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Broadcasting: OB/GYN-FM

A deliberately indelicate show about female trouble.


"I've been waiting to do this for over a month," says engineer Michael G. Haskins, donning protective rubber gloves in one of WBAI-FM’s (99.5) cramped West Side studios. He points to two fortyish women sitting opposite the control panel: Virginia Reath, a reproductive-health activist who works at a gynecological practice, and Barbara Glickstein, a registered nurse, hospital administrator, and co-producer of the WBAI women’s-health program “Healthstyles.”

“And now,” says Haskins, “stay tuned for ‘Snatches’ -- where there’s a time and a place.” So begins the world’s first gynecological call-in program, a special edition of “Healthstyles” now heard at 1 p.m. on the first Friday of every month. (“Snatches” will take a brief hiatus in May and resume June 5.) But before the women plunge into this particular installment, on vaginal discharges, there’s a musical interlude, courtesy of guest Nora York (lyrics by York-Glickstein-Reath), who sings to the tune of Burt Bacharach’s “The Look of Love”:

“The stuff of woo / is on my pants / The stuff down there / won’t go away / The stuff of woo is so annoying / it takes my day away / Is this the sugar binge not an STD I pray . . .”

Glickstein and Reath have brought a funny, loose Kaffeeklatsch tone to the unmentionable, thereby liberating a call-in audience to share some intimate moments. “Bertha from Brooklyn,” 70, tells a heart-wrenching story of the discovery of her first period by her panicked mother and observes, “If only young girls could listen to your program, it would be a revelation. You girls are the end of shame.”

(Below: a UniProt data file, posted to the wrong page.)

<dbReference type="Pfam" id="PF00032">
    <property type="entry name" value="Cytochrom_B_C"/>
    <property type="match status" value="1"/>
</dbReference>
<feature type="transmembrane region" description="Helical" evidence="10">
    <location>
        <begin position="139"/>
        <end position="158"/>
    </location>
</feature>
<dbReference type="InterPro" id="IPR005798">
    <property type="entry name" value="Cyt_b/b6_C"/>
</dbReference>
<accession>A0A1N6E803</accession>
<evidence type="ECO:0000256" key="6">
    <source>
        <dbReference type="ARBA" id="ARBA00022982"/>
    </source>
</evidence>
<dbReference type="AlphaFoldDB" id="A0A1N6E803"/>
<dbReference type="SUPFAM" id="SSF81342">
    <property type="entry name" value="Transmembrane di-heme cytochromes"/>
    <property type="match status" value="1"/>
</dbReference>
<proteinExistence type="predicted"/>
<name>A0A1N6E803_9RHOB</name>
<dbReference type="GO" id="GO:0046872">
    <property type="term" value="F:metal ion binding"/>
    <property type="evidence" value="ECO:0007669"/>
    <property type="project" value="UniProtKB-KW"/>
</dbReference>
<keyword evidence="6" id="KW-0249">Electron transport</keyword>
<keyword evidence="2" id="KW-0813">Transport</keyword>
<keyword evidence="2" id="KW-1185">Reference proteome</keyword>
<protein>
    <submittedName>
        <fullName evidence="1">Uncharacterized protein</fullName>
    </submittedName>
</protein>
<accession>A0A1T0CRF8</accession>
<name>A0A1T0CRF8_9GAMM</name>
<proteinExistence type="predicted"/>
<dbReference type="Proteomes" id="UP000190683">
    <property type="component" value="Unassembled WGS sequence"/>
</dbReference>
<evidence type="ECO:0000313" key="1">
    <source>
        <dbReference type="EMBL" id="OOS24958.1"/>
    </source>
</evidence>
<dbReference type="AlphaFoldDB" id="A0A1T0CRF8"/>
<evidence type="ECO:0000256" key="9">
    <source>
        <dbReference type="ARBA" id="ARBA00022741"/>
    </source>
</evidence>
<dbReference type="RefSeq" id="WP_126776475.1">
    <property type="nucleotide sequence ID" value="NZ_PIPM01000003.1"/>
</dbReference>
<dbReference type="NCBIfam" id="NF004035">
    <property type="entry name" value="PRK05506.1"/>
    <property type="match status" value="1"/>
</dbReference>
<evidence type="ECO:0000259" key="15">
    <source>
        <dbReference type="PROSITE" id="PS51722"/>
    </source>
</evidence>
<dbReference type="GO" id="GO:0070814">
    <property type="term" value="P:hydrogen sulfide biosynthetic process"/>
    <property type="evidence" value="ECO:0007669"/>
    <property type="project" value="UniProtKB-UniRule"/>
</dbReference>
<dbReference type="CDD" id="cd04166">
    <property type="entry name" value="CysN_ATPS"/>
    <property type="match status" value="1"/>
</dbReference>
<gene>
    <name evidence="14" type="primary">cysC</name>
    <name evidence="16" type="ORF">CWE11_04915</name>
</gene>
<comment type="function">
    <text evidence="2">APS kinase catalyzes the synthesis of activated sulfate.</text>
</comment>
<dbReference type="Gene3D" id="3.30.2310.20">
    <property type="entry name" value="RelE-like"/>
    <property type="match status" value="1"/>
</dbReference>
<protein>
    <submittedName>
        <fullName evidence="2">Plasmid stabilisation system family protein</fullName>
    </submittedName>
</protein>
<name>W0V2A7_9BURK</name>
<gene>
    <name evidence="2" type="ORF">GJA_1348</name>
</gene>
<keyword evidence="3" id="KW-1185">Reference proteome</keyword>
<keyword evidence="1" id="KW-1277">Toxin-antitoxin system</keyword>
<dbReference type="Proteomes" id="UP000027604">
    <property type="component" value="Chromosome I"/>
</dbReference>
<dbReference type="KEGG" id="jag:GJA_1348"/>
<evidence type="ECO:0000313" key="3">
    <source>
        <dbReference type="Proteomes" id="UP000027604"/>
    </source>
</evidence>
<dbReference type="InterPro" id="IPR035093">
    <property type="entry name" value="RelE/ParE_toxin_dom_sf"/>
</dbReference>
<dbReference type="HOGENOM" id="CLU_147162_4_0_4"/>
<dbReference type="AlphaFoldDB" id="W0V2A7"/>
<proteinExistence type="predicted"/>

“We want to break through the shroud of embarrassment,” says Glickstein. And on “Snatches,” a whole range of uncomfortable subjects -- first periods, feminine-hygiene products, sexually transmitted diseases -- are fair, often funny, game. “We’re going to be talking a lot about ‘down there,’ “ Glickstein says, “because ‘down there’ is rich. It’s also poignant, because it’s the topic through which we women have been trashed so badly.”

The two met in Yonkers at a health conference -- the dry, academic atmosphere drove them from the lecture hall at the same time. They decided to combine their knowledge with their natural repartee. Glickstein persuaded her “Healthstyles” co-producer to cede the occasional show to “Snatches,” and now, after “The Body Hair Show” and “The Pelvic Exam Show,” it draws a loyal and large audience presumably separate and apart from its lead-in program, “Natural Living,” hosted by nutritionist-conspiracy theorist Gary Null.

“We want to break down the boundaries, but not break down the club,” says Glickstein. Adds Reath, “We love the club.”


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